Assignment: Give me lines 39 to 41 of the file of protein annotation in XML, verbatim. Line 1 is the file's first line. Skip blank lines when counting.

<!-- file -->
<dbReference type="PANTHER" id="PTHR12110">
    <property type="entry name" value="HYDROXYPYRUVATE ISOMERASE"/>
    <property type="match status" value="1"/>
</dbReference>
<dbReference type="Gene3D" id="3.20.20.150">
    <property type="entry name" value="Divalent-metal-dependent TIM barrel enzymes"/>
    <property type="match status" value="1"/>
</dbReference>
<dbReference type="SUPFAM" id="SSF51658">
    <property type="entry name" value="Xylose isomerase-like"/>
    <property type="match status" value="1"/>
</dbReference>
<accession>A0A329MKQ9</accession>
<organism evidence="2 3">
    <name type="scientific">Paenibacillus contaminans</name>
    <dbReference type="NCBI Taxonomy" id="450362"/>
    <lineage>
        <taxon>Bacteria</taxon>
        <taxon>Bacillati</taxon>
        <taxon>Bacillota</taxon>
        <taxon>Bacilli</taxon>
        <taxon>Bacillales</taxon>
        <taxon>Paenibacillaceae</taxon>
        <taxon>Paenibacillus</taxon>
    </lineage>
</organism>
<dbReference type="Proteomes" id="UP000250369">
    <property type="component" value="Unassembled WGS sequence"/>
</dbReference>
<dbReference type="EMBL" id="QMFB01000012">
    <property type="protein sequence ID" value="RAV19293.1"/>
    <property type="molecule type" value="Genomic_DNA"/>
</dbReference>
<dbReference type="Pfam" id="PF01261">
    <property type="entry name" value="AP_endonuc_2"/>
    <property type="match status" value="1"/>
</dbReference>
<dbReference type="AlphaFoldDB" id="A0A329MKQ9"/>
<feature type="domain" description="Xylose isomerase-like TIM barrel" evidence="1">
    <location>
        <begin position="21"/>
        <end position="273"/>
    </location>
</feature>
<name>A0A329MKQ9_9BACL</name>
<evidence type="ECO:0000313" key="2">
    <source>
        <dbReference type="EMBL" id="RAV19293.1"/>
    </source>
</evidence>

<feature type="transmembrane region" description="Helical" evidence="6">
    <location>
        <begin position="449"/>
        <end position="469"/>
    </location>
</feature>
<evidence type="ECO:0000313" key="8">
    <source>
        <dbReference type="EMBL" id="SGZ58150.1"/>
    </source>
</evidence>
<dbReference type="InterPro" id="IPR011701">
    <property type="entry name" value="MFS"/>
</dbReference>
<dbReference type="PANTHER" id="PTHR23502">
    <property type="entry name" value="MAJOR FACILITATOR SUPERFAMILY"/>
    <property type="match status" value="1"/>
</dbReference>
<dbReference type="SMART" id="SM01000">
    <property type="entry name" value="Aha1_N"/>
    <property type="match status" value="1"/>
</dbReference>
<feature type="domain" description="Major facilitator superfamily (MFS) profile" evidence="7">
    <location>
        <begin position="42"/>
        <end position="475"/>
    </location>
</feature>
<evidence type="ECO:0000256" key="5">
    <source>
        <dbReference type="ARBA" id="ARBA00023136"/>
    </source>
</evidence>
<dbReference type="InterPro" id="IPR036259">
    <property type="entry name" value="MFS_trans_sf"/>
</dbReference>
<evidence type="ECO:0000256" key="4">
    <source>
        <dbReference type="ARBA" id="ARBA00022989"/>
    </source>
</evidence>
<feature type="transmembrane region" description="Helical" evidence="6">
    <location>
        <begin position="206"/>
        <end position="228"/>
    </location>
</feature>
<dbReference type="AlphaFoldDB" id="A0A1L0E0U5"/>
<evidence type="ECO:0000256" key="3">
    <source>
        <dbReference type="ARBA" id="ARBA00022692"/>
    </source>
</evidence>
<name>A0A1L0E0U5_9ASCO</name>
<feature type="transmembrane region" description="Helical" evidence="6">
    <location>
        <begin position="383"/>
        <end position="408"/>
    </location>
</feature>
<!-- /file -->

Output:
<feature type="domain" description="Xylose isomerase-like TIM barrel" evidence="1">
    <location>
        <begin position="21"/>